ically. It gives them hyper-aesthesia.
"Do you know that disease where the nerves
are so susceptible that they're raw?" She ran
her fingers down the length of her arm sug
"It occurs to me sometimes," she continued,
reflectively, gazing into the crackling fire on
the hearth, "that we are taking in too large an
area of thought and experience, knowing too
much about too many forms of life.
"Now those vibrating wires make the world
one, so that people and conditions in the
most remote parts of the earth are known to
"I think, perhaps, we speculate over them
too much — that it is crowding in the non-es
"But don't you believe a wide knowledge
of affairs and of people is broadening?" Mrs.
Burnett was asked.
"When it does broaden," was the reply,
"but the danger is that excess, in some in
stances, you know, goes to the head.
"In this country we become intoxicated by
the very air—it is electric—and everyone is
intent not only on living his or her life, but in
trying to know how all the rest of the lives
in the world are lived.
"It seems to me that the tendency among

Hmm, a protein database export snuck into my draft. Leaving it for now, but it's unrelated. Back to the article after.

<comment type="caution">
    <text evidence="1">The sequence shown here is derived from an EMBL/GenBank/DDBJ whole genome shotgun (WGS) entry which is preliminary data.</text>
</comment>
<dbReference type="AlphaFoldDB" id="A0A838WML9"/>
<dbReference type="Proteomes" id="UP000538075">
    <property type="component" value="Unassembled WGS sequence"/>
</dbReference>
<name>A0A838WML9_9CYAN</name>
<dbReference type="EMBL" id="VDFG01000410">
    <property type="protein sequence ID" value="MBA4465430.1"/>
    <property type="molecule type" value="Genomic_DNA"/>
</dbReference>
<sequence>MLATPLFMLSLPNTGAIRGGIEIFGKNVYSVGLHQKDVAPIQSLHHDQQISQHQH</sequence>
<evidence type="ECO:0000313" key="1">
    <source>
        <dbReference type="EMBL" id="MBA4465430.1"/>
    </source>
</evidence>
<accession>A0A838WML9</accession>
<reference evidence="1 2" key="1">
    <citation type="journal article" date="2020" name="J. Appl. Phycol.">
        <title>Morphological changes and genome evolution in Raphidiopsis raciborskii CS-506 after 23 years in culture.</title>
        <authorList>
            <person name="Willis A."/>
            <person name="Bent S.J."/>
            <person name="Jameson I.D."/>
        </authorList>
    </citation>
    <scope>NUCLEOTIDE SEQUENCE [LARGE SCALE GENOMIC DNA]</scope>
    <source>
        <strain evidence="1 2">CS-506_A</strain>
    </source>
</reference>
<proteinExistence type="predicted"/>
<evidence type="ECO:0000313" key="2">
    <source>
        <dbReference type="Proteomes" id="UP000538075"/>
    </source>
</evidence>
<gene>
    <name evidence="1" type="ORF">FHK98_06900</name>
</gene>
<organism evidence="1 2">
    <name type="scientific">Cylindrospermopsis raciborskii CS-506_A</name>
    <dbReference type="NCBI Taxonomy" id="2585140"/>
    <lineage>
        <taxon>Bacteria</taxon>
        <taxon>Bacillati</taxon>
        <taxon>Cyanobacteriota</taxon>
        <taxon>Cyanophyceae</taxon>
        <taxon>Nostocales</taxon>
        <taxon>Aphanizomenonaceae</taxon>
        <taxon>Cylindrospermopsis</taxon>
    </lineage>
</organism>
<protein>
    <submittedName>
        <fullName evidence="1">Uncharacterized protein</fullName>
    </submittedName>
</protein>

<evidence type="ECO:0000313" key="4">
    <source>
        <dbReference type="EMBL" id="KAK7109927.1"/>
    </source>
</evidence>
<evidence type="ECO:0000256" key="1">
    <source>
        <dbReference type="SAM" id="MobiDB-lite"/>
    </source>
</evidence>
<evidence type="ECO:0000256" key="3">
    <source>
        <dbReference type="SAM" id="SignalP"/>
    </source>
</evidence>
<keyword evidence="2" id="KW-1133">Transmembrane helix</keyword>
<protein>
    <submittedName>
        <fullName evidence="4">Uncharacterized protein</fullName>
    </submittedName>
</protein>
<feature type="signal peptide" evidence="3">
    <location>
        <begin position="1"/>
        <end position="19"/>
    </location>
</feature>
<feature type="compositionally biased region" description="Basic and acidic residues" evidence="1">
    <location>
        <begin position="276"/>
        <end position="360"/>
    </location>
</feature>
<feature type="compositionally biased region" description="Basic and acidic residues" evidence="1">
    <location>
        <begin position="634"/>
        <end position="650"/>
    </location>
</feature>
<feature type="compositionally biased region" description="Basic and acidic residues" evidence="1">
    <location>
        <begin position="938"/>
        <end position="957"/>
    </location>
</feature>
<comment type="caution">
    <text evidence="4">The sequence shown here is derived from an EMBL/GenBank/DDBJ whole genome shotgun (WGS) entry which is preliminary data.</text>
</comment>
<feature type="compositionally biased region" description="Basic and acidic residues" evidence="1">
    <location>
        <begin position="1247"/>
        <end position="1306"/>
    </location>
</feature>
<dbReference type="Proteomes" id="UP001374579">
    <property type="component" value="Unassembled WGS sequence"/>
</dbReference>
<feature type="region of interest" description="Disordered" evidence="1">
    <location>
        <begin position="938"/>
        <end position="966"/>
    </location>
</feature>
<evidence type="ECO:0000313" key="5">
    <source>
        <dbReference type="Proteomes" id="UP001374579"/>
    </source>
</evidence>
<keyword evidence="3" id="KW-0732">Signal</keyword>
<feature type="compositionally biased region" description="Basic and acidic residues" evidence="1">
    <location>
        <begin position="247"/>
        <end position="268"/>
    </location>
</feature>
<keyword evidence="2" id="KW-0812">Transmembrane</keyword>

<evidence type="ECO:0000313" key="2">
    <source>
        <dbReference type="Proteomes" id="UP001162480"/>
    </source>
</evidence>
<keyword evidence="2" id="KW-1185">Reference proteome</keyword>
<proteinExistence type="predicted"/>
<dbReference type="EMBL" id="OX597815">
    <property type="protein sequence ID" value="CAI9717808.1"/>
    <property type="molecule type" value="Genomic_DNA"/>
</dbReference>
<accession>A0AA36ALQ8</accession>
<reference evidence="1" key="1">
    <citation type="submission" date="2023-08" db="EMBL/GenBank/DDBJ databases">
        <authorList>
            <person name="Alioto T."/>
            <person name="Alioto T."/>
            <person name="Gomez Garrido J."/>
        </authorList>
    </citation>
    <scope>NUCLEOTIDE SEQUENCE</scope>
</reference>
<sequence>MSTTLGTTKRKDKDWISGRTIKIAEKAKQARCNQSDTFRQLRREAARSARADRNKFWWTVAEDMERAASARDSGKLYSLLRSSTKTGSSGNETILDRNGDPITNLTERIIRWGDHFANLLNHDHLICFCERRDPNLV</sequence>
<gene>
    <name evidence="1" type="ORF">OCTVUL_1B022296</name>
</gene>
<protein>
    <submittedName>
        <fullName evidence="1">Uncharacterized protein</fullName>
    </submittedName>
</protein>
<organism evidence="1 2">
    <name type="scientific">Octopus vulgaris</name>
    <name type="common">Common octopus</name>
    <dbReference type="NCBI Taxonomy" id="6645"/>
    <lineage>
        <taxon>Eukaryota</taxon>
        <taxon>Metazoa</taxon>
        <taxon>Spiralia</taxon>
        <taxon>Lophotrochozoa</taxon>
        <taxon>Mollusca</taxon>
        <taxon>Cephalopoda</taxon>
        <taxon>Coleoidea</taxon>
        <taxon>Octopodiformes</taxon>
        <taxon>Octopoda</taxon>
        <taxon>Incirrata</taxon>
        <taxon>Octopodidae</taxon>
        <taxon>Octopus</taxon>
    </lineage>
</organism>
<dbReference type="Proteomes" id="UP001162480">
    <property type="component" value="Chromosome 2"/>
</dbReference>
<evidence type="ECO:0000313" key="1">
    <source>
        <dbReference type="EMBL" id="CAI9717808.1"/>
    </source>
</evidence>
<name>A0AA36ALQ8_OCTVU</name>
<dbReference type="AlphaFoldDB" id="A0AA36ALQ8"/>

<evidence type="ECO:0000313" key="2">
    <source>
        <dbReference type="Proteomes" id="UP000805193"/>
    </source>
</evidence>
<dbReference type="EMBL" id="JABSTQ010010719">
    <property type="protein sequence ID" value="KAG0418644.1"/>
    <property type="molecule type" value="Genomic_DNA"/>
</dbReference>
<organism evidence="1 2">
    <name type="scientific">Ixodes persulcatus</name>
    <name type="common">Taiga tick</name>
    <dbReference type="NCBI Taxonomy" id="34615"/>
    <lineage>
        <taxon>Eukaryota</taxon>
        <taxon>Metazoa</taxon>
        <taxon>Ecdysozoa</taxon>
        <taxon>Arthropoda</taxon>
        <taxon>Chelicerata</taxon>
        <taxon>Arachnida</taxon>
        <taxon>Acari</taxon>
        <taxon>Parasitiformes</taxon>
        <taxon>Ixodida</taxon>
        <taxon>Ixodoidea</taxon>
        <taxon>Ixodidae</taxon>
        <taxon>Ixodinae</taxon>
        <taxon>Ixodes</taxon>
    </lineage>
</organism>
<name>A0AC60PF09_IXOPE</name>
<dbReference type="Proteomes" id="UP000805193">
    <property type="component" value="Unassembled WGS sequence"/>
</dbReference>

American women these days is to analyze too
"They are not satisfied to think; they think
about their thoughts. Appalling probing, is it
Mrs. Burnett laughed merrily.
"No wonder they have hyper-aesthesia. One
result, however, of so much introspection and
analysis is that it has developed more subtlety
of motion.
"When we lived more slowly and had less
to think about we were more stolid. Now our
intuitions are sharpened by knowledge.
"Do I think this is a material age? No, I
should say not.
"It seems to me that there is just as much
romance in the world as there ever was, and
just as much response to it. The thing that
moves people, whether they know it or not,
is the appeal to the heart.
"Men and women do not differ in this re
spect. The fact is, people who are sensitive
are not to be made unsensitive, and people
who are phlegmatic will remain so. It is 311
a matter of temperament.